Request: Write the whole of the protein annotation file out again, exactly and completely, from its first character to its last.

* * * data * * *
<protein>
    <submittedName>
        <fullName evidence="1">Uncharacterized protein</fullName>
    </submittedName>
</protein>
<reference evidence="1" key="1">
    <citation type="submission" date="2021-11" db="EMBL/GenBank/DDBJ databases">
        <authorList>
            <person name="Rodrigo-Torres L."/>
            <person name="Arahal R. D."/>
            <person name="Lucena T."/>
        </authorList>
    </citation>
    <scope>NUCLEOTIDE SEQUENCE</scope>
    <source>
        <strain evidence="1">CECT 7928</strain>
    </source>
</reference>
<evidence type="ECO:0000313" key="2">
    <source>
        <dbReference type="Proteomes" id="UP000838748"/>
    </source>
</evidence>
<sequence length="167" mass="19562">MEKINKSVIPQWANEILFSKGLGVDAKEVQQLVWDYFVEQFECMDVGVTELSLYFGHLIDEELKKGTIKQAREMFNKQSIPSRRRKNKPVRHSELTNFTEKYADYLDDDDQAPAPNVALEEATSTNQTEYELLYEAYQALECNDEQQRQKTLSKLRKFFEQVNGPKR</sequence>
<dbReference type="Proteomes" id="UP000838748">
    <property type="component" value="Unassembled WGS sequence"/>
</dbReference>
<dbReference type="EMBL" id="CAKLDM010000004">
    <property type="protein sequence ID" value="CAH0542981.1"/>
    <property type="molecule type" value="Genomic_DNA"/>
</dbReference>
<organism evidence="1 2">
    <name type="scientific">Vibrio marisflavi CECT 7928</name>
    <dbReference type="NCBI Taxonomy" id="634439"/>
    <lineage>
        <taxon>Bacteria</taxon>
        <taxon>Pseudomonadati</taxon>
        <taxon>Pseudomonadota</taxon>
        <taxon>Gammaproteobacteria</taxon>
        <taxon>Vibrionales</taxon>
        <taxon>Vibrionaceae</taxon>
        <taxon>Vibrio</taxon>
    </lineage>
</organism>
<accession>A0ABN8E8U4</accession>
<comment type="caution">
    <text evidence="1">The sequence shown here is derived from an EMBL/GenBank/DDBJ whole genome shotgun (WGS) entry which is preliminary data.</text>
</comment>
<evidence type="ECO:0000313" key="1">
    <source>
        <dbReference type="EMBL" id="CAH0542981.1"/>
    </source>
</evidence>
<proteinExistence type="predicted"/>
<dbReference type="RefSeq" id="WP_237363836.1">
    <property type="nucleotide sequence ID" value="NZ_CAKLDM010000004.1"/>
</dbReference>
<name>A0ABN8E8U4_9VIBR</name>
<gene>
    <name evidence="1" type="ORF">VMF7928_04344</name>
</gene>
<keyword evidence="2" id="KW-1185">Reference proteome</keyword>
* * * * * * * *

<protein>
    <submittedName>
        <fullName evidence="1">Uncharacterized protein</fullName>
    </submittedName>
</protein>
<reference evidence="1" key="1">
    <citation type="submission" date="2021-11" db="EMBL/GenBank/DDBJ databases">
        <authorList>
            <person name="Rodrigo-Torres L."/>
            <person name="Arahal R. D."/>
            <person name="Lucena T."/>
        </authorList>
    </citation>
    <scope>NUCLEOTIDE SEQUENCE</scope>
    <source>
        <strain evidence="1">CECT 7928</strain>
    </source>
</reference>
<evidence type="ECO:0000313" key="2">
    <source>
        <dbReference type="Proteomes" id="UP000838748"/>
    </source>
</evidence>
<sequence length="167" mass="19562">MEKINKSVIPQWANEILFSKGLGVDAKEVQQLVWDYFVEQFECMDVGVTELSLYFGHLIDEELKKGTIKQAREMFNKQSIPSRRRKNKPVRHSELTNFTEKYADYLDDDDQAPAPNVALEEATSTNQTEYELLYEAYQALECNDEQQRQKTLSKLRKFFEQVNGPKR</sequence>
<dbReference type="Proteomes" id="UP000838748">
    <property type="component" value="Unassembled WGS sequence"/>
</dbReference>
<dbReference type="EMBL" id="CAKLDM010000004">
    <property type="protein sequence ID" value="CAH0542981.1"/>
    <property type="molecule type" value="Genomic_DNA"/>
</dbReference>
<organism evidence="1 2">
    <name type="scientific">Vibrio marisflavi CECT 7928</name>
    <dbReference type="NCBI Taxonomy" id="634439"/>
    <lineage>
        <taxon>Bacteria</taxon>
        <taxon>Pseudomonadati</taxon>
        <taxon>Pseudomonadota</taxon>
        <taxon>Gammaproteobacteria</taxon>
        <taxon>Vibrionales</taxon>
        <taxon>Vibrionaceae</taxon>
        <taxon>Vibrio</taxon>
    </lineage>
</organism>
<accession>A0ABN8E8U4</accession>
<comment type="caution">
    <text evidence="1">The sequence shown here is derived from an EMBL/GenBank/DDBJ whole genome shotgun (WGS) entry which is preliminary data.</text>
</comment>
<evidence type="ECO:0000313" key="1">
    <source>
        <dbReference type="EMBL" id="CAH0542981.1"/>
    </source>
</evidence>
<proteinExistence type="predicted"/>
<dbReference type="RefSeq" id="WP_237363836.1">
    <property type="nucleotide sequence ID" value="NZ_CAKLDM010000004.1"/>
</dbReference>
<name>A0ABN8E8U4_9VIBR</name>
<gene>
    <name evidence="1" type="ORF">VMF7928_04344</name>
</gene>
<keyword evidence="2" id="KW-1185">Reference proteome</keyword>